Ever since I began self-hosting my WordPress sites, I have used Hostgator as my hosting provider. I started out with their Baby plan which was a shared hosting solution when I only had a few sites, then about 9 months ago I moved up to their reseller plan as I was thinking about providing hosting services to some of my clients. I have been pleased with the value pricing because I don’t have a large budget at the moment, but this week I realized the downside of this solution versus a managed hosting solution when dealing with clients that have a large user base.
Hostgator had a major outage on its reseller servers due to an OS upgrade this week and all their clients that were hosting sites there suddenly lost service. I found out about this from one of my clients in a polite email where he informed me that the two sites that I host for him were down. He is in the process of launching a book and his blog and website are a critical component of his marketing campaign – I can imagine having his followers call or text him that his site is down was not a great experience for him.
As bad as it was for me, it was much worse for others:
Can I build an entire new site while waiting on hold for @HostGator #hostgatordown #HostgatorOwesUs pic.twitter.com/4RFBNZBjPp
— David Tintner (@DMTintner) October 31, 2014
Message to Hostgator #HostgatorDown: http://t.co/d3DGa81QOJ via @YouTube
— HallMarc Websites (@HallMarc) October 30, 2014
So to be proactive in case something like this happened again in the future, I researched managed hosting and found what seems to be a pretty good plan with Media Temple’s Premium WordPress Hosting. You get 3 WordPress installs, 20GB of storage plus lots of other goodies for $29/month. Additional sites are only $9/month with an extra 5GB of storage. That’s plenty to work with on most of the sites that I manage.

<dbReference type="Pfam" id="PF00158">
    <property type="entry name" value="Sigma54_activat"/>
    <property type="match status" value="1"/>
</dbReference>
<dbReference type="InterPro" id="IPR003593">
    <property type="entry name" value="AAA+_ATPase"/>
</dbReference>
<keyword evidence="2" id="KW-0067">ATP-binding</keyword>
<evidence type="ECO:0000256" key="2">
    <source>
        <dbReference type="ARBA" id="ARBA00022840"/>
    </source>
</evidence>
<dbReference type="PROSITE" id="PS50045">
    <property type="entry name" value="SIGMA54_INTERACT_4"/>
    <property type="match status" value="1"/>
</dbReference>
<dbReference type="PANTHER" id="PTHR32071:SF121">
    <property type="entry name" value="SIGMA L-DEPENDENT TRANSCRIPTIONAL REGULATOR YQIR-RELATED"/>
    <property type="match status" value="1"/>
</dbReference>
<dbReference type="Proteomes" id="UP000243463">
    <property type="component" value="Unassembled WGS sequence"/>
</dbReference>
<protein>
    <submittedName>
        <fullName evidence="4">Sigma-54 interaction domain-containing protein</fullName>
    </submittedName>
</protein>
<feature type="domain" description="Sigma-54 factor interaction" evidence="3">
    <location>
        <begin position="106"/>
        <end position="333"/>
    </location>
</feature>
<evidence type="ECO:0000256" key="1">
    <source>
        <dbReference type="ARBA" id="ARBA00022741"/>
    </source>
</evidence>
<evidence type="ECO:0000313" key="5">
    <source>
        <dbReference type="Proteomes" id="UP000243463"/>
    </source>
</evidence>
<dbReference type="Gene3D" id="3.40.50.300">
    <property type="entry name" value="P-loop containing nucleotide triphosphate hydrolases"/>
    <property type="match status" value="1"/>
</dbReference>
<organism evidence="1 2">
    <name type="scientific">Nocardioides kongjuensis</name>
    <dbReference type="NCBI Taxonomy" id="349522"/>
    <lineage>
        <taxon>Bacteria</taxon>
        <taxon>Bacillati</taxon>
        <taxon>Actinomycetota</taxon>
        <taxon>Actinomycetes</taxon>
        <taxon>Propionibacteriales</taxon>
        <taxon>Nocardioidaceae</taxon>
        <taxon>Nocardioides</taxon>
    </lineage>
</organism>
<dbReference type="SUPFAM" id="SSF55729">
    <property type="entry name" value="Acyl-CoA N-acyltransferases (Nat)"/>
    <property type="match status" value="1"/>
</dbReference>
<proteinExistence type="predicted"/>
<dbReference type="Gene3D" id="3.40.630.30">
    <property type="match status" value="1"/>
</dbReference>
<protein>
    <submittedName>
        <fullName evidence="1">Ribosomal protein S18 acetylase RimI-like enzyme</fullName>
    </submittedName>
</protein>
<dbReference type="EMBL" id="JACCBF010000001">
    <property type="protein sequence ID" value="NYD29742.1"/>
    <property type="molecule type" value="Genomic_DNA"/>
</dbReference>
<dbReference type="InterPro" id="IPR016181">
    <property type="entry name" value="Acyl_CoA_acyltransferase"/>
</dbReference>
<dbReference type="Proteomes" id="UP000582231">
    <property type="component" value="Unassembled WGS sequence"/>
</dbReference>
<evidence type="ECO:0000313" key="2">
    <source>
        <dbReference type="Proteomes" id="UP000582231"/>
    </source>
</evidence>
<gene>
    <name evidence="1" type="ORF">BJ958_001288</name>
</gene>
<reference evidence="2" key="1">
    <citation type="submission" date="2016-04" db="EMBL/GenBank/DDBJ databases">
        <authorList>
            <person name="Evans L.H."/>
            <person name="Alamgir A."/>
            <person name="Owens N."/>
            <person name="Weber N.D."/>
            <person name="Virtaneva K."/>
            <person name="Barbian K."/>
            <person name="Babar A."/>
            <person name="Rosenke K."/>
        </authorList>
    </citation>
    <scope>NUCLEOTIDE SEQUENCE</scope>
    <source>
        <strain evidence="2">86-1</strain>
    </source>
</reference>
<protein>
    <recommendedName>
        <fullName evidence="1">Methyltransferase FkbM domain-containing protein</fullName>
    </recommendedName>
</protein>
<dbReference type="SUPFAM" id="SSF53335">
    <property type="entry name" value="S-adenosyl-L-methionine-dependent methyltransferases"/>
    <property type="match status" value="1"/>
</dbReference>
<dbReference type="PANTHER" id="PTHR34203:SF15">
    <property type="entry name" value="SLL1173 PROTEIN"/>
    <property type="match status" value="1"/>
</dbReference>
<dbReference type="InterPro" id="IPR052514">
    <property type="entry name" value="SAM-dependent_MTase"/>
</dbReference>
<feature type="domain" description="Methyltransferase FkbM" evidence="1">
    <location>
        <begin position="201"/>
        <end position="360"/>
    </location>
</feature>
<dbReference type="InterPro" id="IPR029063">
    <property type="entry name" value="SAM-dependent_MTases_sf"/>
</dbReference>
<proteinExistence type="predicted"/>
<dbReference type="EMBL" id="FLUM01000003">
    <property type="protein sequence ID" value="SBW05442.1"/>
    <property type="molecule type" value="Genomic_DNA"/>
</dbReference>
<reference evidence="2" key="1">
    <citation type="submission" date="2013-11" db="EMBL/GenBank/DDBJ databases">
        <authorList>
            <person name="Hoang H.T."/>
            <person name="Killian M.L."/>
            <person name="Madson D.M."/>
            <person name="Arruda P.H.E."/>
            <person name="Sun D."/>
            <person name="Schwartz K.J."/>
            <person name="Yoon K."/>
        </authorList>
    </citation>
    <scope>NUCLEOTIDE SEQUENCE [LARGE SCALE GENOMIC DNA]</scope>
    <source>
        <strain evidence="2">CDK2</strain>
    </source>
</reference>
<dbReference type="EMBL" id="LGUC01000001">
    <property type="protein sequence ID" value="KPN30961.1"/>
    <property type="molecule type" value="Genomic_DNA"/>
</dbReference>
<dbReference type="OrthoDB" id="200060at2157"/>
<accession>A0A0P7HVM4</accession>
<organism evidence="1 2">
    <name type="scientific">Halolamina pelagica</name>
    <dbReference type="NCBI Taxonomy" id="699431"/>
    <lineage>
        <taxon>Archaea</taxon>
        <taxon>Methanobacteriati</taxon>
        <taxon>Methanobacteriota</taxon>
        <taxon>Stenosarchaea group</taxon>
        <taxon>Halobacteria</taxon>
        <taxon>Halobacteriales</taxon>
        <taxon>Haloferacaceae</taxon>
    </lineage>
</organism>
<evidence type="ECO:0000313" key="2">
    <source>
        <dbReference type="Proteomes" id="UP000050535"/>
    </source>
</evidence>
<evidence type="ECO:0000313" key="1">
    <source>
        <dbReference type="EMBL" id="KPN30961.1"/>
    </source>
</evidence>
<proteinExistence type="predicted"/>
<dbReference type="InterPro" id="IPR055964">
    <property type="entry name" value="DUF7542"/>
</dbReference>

I won’t be migrating all of my sites to this solution, but for the mission critical sites of paying clients, this is my new solution for a couple of reasons:
- This is not (at least yet) my full time gig and its only fair to clients that when there is an issue there is dedicated staff to deal with it
- As much as I have learned on the technical side of sys admin type functions with WordPress, the time spent troubleshooting those type of issues (backups, security etc.) detracts from the time I could spend mastering the web design and theme building aspects of the platform – which is where I know my real strengths lie
Since this is a new approach, I decided to first try it out on one of my own sites, so I migrated my main business site over. There were a few hiccups in the process, but overall it went quite smoothly. I will have a post later this week about the steps I took and some of the troubleshooting I had to do.